Journalist Report – January 3rd

MDRS Crew 202, Journalist Report

Sol 5 – 01/03/2018

Name the space movie (or show) given the following quote. Answer at the end of the Report:

So, yes, they let women do some things at NASA, Mr. Johnson, and it’s not because we wear skirts. It’s because we wear glasses. Have a good day.

Update on the Great Generator Crisis of Crew 202. It was not in fact the generator, but the power system itself. The main controller’s personality took on a Hal 2000 fashion, trying to freeze us inside of our own home. I am happy to report that our wonderful MDRS Director and Assistant Director have diagnosed the issue and we are no longer in low power mode. Today, we can use the oven again.

Day to day life on Mars is a semi-structured routine. You wake up at 7:30 am to a crew selected song. This morning was “Pina Coladas”, a drink which the crew enjoys, none of which is on Mars. At 8:30 am, we start a yoga/stretching/dynamic exercise session, traditionally led by our Engineer, who is a rowing champion back in her former role at Purdue, and our Executive Officer, who, after the mission, will return to Earth to resume his role as an Army drill sergeant. Once our blood is pumping, breakfast is started by two crew members while the others plan and prepare for the day’s activities. This morning’s breakfast was led by our Geologist and assisted by myself. With a box of oats, dehydrated apples, a hefty spoonful of brown sugar, and a dash of cinnamon, the crew enjoyed a bowl of apple cinnamon oatmeal that rivaled even the best Quaker Oat packets (obviously the dinosaur eggs flavor). The majority of our agendas will involve an Extra-Vehicular Activity (EVA) with 3-4 crew members. Suit up at 10 am. In the airlock by 11 am, and away the crew goes to make a dent into their Martian research.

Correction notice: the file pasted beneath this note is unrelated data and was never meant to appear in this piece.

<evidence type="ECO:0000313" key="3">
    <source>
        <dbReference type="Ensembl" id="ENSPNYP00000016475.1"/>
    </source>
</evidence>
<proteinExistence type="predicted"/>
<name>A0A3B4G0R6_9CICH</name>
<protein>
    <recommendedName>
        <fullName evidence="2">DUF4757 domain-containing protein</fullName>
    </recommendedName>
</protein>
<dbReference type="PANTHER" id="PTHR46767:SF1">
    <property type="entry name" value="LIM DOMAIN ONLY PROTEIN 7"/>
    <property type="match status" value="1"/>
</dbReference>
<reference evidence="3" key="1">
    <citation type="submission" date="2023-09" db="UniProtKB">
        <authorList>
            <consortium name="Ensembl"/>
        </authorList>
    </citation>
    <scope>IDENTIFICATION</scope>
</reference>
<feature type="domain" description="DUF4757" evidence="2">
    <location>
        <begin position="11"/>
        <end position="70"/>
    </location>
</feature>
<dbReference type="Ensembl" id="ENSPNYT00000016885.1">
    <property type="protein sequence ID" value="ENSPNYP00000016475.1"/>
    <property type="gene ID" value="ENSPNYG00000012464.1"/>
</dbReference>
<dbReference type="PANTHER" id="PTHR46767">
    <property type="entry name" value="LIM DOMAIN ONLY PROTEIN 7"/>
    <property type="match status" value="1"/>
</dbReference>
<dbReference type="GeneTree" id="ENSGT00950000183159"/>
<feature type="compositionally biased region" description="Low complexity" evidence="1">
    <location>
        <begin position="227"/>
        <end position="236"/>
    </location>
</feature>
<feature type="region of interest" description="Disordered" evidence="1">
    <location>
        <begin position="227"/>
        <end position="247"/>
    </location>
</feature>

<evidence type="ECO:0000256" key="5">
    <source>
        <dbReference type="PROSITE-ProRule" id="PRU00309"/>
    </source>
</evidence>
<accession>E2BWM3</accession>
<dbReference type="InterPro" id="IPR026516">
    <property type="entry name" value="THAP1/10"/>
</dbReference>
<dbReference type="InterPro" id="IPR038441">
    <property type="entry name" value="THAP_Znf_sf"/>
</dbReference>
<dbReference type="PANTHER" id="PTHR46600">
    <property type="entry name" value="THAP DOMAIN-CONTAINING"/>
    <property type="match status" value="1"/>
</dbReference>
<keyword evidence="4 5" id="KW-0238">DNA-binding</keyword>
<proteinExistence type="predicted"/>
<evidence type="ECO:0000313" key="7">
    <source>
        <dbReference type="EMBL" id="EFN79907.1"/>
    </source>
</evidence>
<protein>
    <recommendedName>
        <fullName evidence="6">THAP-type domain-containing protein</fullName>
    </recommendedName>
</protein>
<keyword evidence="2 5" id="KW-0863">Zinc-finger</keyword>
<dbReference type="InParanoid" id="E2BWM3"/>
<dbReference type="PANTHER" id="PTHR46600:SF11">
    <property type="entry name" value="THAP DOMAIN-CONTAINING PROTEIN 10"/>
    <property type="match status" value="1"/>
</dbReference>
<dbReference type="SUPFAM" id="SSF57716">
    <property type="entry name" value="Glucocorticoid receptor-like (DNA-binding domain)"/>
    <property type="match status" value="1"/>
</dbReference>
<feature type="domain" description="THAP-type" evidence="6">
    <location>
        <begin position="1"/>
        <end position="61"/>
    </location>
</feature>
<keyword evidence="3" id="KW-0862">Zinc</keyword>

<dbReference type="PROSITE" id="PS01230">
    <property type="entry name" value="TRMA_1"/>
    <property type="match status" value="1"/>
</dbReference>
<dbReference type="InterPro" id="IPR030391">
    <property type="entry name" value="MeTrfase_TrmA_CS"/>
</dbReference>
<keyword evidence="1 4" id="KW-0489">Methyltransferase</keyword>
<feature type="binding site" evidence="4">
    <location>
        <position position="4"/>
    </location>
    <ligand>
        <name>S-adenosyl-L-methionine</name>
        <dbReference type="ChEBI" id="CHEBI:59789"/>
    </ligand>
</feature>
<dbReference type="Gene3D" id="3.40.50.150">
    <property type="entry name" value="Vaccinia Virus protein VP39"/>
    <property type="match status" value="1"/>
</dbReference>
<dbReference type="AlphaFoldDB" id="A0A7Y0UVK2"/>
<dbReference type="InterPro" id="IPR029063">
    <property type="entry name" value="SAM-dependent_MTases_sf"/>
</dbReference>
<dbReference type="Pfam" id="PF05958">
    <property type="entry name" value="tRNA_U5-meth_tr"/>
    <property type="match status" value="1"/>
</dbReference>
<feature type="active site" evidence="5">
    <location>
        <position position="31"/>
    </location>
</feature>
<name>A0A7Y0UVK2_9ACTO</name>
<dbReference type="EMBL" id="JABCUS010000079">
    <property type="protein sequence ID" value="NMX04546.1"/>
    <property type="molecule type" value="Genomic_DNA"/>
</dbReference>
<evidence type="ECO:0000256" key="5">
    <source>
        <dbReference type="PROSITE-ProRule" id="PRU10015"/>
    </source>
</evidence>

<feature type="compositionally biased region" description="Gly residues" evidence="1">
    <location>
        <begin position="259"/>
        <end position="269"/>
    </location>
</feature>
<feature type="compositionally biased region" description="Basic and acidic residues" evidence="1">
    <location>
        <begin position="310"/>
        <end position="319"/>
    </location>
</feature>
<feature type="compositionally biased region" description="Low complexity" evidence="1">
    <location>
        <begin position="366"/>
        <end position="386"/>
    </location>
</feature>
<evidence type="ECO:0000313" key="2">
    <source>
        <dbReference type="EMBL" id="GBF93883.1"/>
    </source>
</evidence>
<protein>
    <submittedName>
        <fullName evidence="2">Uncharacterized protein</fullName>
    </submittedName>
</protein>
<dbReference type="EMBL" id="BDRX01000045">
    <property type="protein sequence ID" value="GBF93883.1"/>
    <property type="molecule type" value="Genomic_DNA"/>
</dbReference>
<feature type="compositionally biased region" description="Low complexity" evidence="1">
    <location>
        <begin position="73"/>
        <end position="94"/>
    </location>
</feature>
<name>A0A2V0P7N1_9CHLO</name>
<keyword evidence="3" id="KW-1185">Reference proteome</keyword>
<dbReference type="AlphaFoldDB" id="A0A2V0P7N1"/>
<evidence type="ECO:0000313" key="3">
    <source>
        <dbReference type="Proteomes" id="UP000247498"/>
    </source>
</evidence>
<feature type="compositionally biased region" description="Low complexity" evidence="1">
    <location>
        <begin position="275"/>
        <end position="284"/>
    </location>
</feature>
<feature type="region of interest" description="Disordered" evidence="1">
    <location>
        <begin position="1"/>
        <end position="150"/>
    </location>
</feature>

The Engineer, the Executive Officer, and myself traveled to an area commonly called “The Kissing Camels”. It is these huge hills with brilliant stripes of oranges, reds, and yellows whose sides turn into cliffs and extend in a semi-circle around a plain. Our mission today: Collect various rocks and boulders for our Geologist to analyze, gather radioactive data across the area, and spit in a cup upon our return for a stress study. On a future Mars mission, we anticipate the crew would be trained to identify different rock formations as geological studies are of great interest in Martian research. This is not a future mission and no one on the EVA is a geologist. We had a briefing with our Geologist and our Commander, who was the Geologist on a previous mission, on what to look for in the rocks, all of the different textures, colors, and strengths. They were interested in “fine coarse” shale, sand found near former riverbeds, and different colored boulders, specifically red/brown and green/blue. These objectives seemed easy enough until you start questioning your very understanding of colors. Is this rock truly red? Is this the green our Geologist was talking about? What even is Blue? At one point, we simply switched to the method “This rock looks interesting”, threw it in a Ziploc sampling bag, and continued on our way. Thankfully, our Geologist appeared pleased with our haul.

The Health and Safety Officer (HSO), Geologist, and Commander spent the day making progress on individual research projects. The HSO has been working like a machine in the green habitat. He’s busy prepping his 10 day germination and growth research, sterilizing dishes and hydroponically planting his microgreens. Hydroponics means no soil which is ideal for a Martian environment where the soil may not be suitable for growing and it is a long way to ship from Earth! Our Geologist is continuing a MDRS study from 2014 and is preparing for an EVA tomorrow to collect additional geological samples. Our Commander is commanding, keeping the ship running, and ensuring everyone has what they need, to do what they need to do. With the success of the power being restored and the progress being made on our ambitious research goals, the crew morale is high on our sixth mission day.

Tonight, we settled into a gumbo dinner and plan to indulge in a pineapple upside down cake made from our Mars friendly ingredients. Baking is strange when everything needs to be re-hydrated. It creates an odd spongy texture, but the flavor is still delicious and sweet.